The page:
U.N. Says Yemen Monitors Safe after Hodeida Shooting
A United Nations mission tasked with overseeing a truce in war-torn Yemen came under fire but was unharmed in the flashpoint city of Hodeida Thursday, the U.N. said.
The head of the mission, Patrick Cammaert, and his team were "safe in Hodeida following reported shooting incident," tweeted the spokesperson of the U.N. secretary general.
Speaking to AFP on condition of anonymity, a U.N. official confirmed that "shots were fired" at Cammaert's convoy and that the retired Dutch general was "safe."
The shooting comes one day after the U.N. Security Council unanimously approved an extended mission of up to 75 unarmed monitors to shore up a fragile ceasefire between the Iran-aligned Huthi rebels and government forces backed by Saudi Arabia and the UAE.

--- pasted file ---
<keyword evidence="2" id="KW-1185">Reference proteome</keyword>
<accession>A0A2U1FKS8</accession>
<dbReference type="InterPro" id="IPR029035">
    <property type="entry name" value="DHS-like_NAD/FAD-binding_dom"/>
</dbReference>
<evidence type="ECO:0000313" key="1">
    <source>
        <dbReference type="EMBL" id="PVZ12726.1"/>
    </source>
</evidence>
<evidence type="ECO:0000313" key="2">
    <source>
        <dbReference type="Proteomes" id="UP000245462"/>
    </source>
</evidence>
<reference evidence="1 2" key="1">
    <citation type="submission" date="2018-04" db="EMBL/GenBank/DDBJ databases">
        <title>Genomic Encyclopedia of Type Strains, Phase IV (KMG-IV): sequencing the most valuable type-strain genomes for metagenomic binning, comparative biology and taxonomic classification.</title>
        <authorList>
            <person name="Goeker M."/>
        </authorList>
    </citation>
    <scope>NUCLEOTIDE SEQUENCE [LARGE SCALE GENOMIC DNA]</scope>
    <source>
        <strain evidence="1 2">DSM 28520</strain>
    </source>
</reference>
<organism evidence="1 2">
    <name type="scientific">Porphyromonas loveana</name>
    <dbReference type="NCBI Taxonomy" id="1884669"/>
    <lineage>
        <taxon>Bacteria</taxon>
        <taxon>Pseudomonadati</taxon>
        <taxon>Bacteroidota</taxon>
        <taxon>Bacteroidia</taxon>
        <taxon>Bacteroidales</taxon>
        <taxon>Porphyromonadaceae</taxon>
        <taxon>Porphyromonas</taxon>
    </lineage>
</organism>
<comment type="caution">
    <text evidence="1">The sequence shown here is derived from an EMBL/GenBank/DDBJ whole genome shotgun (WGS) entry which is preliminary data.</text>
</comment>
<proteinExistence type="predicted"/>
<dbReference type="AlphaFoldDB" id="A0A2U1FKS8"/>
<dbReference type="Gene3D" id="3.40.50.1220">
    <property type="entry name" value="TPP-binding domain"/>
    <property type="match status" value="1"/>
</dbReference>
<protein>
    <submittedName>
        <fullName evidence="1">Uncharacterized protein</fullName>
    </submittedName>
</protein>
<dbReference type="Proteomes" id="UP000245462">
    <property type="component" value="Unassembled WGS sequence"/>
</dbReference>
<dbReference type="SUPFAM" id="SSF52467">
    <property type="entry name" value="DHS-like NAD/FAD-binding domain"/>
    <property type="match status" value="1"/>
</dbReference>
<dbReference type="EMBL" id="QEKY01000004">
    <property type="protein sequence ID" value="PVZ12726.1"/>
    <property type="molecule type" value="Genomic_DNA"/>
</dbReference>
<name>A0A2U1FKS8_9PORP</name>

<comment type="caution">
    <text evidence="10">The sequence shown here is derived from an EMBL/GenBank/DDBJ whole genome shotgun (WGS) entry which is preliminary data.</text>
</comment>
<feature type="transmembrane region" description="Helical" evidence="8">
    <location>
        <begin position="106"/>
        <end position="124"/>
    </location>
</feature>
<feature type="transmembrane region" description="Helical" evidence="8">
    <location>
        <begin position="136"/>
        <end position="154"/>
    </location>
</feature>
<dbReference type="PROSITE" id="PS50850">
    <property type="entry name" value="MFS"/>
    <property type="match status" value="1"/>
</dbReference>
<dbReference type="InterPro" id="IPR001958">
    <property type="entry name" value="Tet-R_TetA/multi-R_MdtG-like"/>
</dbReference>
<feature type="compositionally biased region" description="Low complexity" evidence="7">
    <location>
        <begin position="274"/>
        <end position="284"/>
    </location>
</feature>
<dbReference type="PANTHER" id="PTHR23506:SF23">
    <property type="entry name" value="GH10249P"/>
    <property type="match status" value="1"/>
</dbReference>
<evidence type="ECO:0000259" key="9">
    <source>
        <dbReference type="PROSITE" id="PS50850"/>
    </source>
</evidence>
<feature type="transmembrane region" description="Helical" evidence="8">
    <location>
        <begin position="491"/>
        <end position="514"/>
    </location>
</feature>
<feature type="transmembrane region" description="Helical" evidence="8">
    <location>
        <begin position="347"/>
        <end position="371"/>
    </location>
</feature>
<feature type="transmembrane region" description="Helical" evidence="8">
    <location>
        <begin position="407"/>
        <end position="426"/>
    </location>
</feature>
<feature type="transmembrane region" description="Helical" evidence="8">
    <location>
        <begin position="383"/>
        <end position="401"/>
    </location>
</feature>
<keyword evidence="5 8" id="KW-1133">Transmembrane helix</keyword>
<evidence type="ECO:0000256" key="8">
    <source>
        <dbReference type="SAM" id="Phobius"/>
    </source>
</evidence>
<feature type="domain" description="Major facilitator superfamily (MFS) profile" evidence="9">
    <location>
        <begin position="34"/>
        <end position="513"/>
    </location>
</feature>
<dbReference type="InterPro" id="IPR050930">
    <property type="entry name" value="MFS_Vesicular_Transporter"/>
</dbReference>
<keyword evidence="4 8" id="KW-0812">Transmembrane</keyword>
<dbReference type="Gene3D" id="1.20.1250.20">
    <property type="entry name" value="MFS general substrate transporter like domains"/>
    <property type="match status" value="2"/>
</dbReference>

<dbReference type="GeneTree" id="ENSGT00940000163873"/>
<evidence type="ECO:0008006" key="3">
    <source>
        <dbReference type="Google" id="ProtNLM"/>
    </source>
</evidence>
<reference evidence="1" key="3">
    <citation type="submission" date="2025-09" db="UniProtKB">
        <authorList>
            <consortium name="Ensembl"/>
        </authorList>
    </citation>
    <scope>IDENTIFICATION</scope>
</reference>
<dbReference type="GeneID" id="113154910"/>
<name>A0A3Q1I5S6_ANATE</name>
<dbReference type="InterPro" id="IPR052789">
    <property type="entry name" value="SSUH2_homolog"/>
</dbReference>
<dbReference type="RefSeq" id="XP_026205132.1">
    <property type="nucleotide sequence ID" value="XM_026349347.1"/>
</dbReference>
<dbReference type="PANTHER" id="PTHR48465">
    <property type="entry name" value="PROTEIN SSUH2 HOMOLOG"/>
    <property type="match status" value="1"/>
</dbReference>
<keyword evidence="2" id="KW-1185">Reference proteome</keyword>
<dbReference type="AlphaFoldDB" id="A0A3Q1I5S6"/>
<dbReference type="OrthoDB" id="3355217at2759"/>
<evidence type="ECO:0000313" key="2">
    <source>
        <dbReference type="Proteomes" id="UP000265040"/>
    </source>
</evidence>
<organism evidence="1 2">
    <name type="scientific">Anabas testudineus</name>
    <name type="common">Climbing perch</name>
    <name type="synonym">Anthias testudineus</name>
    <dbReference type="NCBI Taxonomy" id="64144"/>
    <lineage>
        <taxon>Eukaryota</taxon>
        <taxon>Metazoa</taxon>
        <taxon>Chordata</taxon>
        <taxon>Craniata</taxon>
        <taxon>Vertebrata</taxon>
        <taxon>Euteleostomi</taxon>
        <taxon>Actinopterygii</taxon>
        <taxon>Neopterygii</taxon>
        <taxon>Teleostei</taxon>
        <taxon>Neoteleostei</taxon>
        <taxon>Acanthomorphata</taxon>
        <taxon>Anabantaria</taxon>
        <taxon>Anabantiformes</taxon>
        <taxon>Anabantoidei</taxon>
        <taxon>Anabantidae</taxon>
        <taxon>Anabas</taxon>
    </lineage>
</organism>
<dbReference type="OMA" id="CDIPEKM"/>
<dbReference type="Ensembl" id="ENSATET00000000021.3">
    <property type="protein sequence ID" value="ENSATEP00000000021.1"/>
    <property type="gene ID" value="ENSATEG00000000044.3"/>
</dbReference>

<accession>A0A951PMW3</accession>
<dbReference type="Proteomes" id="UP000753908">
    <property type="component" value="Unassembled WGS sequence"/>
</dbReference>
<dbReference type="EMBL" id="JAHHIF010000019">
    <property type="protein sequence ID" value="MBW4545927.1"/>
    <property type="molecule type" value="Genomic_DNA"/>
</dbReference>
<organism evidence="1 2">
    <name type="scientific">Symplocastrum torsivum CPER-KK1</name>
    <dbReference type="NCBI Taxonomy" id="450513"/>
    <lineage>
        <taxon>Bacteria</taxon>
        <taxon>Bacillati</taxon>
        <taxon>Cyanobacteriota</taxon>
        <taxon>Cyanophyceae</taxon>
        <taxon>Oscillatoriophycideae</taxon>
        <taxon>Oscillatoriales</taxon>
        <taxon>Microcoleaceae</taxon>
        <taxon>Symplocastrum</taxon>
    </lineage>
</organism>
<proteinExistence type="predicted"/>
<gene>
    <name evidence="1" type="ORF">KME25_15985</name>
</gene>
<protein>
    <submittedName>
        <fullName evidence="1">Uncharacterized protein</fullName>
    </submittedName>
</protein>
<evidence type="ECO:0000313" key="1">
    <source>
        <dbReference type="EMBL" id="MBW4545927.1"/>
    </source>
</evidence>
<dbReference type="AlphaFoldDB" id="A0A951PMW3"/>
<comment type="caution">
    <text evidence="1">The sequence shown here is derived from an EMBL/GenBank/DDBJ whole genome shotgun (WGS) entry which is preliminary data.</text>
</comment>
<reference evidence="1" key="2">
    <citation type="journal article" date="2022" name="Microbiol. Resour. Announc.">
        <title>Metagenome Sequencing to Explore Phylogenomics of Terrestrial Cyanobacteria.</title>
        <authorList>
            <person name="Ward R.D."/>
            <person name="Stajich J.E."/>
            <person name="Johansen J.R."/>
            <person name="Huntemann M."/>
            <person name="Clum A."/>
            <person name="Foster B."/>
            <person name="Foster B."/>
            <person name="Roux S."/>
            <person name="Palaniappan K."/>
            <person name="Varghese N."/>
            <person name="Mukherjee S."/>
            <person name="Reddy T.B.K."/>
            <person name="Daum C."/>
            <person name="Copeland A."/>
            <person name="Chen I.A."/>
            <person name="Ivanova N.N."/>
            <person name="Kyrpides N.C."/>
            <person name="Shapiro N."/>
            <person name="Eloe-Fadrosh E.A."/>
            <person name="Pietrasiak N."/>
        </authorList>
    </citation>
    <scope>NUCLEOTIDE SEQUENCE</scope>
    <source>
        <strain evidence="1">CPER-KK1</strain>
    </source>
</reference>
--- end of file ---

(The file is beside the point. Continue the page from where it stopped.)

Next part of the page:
The ceasefire and observer mission was agreed on during talks last month in Sweden between the internationally recognized authorities and rebels.
The new monitors will be sent to Hodeida city and port as well as to the ports of Saleef and Ras Issa for an initial period of six months.
The port of Hodeida is the entry point for the bulk of Yemen's supplies of imported goods and humanitarian aid, providing a lifeline to millions on the brink of starvation.
The Huthis control most of Hodeida, while government forces are deployed on its southern and eastern outskirts.
The U.N. says the ceasefire, which went into force on December 18 in Hodeida, has been generally holding despite some clashes.
There have been delays in the redeployment of rebel and government forces from the city.